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May 20 - May 28, 2014

NT History Museum Honors Jim Hurtubise

By Frank Parlato

May 20, 2014

The North Tonawanda History Museum reminded us, through a banner on their window, that Wednesday (May 21) is Jim (Herk) Hurtubise day, in the city of his birth.

Hurtubise (1932–1989), nicknamed Hercules, or Herk, for his belligerent, muscular style, was a race car driver from North Tonawanda.

Despite limited success, and a hand smashing injury when he was at his peak - he was a favorite of fans as an underdog, a showman, and a crash victim who returned to the sport after everyone counted him out.

A free-spirited maverick with a heavy right foot, and his own style of cornering, he was the last of the old-style race car drivers.

In 1957, Hurtubise started his NASCAR career. Over the next 20 years he competed in 36 races, winning one at Atlanta Motor Speedway, and amassing eleven top 10 finishes.

Hurtubise raced in the USAC Championship Car series from 1959–1974, with 97 starts. He finished in the top 10, 38 times, with four victories.

Hurtubise ran in 10 Indianapolis 500 races between 1960 and 1974. His best finish was 13th in 1962.

In the 1964 Rex Mays Classic, in Milwaukee, Hurtubise crashed and a fuel tank exploded, setting him on fire. He was flown to the burn center at the Brooke Army Hospital in San Antonio with second-and third-degree burns over 40 percent of his body. The little finger of his right hand was amputated at the first joint.

When asked how he wanted to have his remaining fingers permanently fused, he told doctors, "Just make 'em so I can hold a steering wheel."

Thereafter, his knuckles flexed, but his fingers were fused into claws. On both hands, there was a webbing of skin between the third and fourth fingers. If he even dialed a phone or opened a can, his hands would bleed.

Yet the following March, Hurtubise finished fourth in an Indy car race at Phoenix. He qualified and ran - although he finished 33rd - in the next (1965) Indy 500.

In the spring of 1966, he won the Atlanta 500 in a Plymouth.

In 1967, he won the Ralph DePalma Award for "perseverance in the pursuit of the sport of auto racing."

But his career began to slide and, ironically, not because of his crippled hands.

Hurtubise's career began at a time when everybody had access to the same, uncomplicated engines and chassis. Whatever edge a team created for itself was the result of the skill of its driver or the talents of its mechanic.

This changed in the mid 1960's with the introduction of the turbocharger. Tire companies developed wider tires, car builders designed chassis with wings, spoilers, trim tabs and other aerodynamics, and engines were moved to the rear, all of which made race cars corner faster, and made them impossibly expensive for small, independent drivers and owners.

In 1960, Hurtubise held the record for the fastest lap in the history of Indy, a qualifying lap just .16 of a second below 150 mph.

Now rear engined turbo-charged cars were soaring past 200 mph.

Big corporate stepped in to own the industry. Goodyear soon became the dominant source of financial support for successful owners and drivers and Hurtubise, unable to fit in with Goodyear's corporate sponsorship style, and unable to afford the expensive, turbo charged rear engined cars, became an anachronism.

As time progressed, his efforts became increasingly quixotic, as he continued to appear with his inexpensive, front-engine cars, garnering what sponsorship he could, to compete against vastly more expensive, faster, more aerodynamic cars with both large Goodyear tires, and sponsorship.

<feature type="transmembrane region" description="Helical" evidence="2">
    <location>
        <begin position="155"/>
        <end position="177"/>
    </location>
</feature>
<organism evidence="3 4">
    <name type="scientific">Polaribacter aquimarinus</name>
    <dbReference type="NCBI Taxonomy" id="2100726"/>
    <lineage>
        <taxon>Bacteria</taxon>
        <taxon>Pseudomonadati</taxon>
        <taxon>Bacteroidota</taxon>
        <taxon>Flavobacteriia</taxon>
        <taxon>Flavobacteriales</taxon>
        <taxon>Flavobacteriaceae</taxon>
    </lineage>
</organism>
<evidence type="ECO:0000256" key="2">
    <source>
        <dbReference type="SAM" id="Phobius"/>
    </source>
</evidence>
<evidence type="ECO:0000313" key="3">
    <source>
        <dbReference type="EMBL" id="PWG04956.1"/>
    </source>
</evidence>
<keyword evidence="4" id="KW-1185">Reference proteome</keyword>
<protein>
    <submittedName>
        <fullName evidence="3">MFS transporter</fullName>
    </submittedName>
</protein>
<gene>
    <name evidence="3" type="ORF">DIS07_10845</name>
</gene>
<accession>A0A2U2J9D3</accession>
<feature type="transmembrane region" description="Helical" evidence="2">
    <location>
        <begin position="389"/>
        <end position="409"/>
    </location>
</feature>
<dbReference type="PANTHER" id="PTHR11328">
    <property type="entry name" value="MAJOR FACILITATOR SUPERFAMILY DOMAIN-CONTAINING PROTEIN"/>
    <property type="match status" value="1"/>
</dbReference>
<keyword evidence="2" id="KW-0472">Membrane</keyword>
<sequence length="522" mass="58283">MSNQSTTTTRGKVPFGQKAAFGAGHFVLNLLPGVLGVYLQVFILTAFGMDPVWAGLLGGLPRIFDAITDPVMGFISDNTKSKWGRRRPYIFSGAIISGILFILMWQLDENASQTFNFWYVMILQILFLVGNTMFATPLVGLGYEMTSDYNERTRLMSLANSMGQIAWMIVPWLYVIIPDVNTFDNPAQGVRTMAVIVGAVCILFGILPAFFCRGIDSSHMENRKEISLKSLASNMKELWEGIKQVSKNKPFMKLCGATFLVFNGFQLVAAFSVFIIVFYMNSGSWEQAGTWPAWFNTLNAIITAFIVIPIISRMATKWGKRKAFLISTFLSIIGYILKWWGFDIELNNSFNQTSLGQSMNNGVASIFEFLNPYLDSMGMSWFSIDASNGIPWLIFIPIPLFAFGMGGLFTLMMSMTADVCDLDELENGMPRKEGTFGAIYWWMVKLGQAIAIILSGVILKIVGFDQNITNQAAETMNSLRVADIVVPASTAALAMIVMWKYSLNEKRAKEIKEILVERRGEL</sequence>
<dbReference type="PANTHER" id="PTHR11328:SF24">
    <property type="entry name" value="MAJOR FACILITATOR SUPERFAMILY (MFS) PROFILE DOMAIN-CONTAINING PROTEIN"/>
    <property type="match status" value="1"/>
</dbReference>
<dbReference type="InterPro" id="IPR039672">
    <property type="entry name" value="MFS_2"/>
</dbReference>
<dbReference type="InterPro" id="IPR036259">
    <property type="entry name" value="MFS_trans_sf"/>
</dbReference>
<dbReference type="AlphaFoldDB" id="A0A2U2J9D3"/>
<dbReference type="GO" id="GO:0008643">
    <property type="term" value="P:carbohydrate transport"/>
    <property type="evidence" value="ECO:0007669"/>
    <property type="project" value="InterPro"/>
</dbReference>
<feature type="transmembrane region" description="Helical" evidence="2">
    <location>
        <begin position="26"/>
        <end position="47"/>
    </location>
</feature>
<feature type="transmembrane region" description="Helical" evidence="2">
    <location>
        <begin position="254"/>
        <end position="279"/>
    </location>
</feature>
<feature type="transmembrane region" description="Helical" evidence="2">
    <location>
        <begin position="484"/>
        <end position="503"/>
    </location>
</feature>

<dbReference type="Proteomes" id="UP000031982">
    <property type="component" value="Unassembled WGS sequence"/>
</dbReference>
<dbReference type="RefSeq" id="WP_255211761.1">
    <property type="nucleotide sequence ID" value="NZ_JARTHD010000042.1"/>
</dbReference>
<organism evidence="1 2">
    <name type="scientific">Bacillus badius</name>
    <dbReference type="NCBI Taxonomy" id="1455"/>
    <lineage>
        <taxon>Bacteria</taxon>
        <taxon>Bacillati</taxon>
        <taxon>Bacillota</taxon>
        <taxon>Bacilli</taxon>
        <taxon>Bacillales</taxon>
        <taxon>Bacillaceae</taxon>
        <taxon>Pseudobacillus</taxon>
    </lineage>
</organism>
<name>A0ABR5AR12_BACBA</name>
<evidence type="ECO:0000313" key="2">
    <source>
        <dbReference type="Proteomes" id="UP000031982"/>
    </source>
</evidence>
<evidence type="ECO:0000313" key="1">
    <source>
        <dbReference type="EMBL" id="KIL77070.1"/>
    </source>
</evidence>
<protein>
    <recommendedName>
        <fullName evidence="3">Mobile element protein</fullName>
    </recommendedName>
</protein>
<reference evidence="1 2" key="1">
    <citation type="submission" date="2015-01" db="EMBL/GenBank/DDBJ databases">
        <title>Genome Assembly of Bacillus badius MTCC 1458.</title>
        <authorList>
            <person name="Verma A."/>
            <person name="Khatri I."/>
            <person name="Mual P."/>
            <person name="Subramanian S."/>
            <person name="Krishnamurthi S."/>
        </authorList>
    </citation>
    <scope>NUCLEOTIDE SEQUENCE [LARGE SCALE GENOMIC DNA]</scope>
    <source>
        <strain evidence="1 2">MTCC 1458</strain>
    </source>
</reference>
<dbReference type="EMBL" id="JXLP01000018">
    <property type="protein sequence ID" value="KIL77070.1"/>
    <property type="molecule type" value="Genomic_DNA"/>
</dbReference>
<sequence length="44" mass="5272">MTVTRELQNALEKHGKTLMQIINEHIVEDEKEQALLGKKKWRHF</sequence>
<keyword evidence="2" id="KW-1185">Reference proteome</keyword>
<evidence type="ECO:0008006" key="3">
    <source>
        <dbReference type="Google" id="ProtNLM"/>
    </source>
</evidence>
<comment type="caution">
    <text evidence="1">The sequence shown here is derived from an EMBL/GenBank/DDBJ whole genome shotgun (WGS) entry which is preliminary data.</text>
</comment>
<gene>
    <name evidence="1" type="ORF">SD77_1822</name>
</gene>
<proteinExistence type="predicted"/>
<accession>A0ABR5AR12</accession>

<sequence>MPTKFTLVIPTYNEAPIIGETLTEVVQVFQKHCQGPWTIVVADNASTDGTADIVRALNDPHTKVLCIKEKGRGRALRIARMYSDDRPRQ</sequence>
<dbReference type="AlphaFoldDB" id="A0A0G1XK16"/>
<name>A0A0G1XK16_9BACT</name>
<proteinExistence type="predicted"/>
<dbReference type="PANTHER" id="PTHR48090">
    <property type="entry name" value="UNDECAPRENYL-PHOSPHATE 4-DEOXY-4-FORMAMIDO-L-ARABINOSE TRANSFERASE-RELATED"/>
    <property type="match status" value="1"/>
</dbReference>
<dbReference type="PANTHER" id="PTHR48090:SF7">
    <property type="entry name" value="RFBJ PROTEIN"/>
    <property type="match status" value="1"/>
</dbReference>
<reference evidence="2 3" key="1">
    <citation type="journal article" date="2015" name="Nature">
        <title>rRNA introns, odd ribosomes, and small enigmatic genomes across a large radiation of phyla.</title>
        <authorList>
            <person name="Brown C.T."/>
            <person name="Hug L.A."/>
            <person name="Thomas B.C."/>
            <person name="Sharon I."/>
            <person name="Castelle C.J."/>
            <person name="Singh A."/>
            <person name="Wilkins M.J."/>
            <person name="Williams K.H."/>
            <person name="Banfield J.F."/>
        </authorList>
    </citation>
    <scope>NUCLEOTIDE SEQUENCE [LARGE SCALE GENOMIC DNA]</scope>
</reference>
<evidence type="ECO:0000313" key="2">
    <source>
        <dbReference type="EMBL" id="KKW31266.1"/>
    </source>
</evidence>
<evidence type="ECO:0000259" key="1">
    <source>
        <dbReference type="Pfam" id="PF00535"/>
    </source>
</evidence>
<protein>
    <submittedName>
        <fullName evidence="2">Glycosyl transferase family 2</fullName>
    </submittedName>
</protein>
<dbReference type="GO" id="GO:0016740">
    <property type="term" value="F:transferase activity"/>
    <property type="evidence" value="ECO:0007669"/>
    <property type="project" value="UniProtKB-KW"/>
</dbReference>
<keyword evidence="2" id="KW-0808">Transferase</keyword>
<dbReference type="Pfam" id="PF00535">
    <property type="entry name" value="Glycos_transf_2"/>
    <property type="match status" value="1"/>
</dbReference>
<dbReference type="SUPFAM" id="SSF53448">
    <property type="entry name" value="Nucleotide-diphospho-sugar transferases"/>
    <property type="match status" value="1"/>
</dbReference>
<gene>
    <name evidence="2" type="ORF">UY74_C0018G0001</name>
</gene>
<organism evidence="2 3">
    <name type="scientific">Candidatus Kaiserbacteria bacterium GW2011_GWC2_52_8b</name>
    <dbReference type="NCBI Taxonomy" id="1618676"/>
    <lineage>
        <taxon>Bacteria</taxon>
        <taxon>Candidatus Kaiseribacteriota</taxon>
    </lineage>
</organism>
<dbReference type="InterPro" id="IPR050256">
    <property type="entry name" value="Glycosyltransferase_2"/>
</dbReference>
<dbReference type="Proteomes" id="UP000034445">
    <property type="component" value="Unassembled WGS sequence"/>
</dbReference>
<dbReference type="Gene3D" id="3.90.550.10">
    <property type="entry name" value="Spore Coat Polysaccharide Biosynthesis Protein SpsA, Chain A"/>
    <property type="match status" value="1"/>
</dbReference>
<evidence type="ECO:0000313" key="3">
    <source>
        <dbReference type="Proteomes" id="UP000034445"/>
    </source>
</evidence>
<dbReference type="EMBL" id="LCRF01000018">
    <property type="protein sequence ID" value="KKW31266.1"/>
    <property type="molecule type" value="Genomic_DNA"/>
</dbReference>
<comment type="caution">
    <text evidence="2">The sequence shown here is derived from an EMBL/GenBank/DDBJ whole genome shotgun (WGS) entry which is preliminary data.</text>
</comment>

He drove the last front engine car ever used by any driver in the Indy 500 in 1968. He drove the last front engine car, the Mallard/Offy, in any IndyCar race, at Michigan in 1972, qualifying 26th (last) and finishing 23rd.

Thereafter, Hurtubise attempted to qualify a front-engined car for the Indy 500 every year from 1975 to 1981 but failed.

In time, he became more of a showman, a protester, and a colorful relic of the past, when races could be won by a driver with talent without huge corporate sponsorship.

One year, in Gasoline Alley, at the height of a tire (and sponsorship) war between Goodyear and Firestone, to the dismay of both companies, Hurtubise wheeled out a roadster that sported two Firestones and two Goodyears.

On May 21, 1972, on "bump day," he put his Miller Beer sponsored car in line to make a qualification attempt shortly before the closing deadline of 6 p.m.. The time expired before it was his turn to qualify. He then removed the engine cover to reveal that the car had no engine, but five chilled cases of his sponsor's product, which he shared with the other pit crews and race officials.

In 1978, when he did not meet certified speed and was denied an attempt to make the race, he got in Bob Harkey's car and locked the brakes. He then ran on the track until he was apprehended by the police.

On another occasion, while being sponsored by Pepsi-Cola, he raised a 22-foot Pepsi blimp over his Indy garage, mocking the larger Goodyear airship, until a voice over the public-address system blared, "Jim Hurtubise, report to the garage office—or we're going to shoot that thing down."

After suffering a heart attack near his home in Port Arthur, Tex., he died on Jan.6, 1989. He was 56.

Hurtubise grew up in 1930's and 40's in North Tonawanda where he worked with his father Ernie, and brother, Jim, at their modest auto garage. He married Jane (1932-1999) and had three children, Karen, Patty and Andy.

Hurtubise was inducted into the National Sprint Car Hall of Fame in 1993.

At the North Tonawanda History Museum, open house is from 10 to 3 p.m., on Wednesday for Jim (Herk) Hurtubise Day.

An entire exhibit about Herk is on display.





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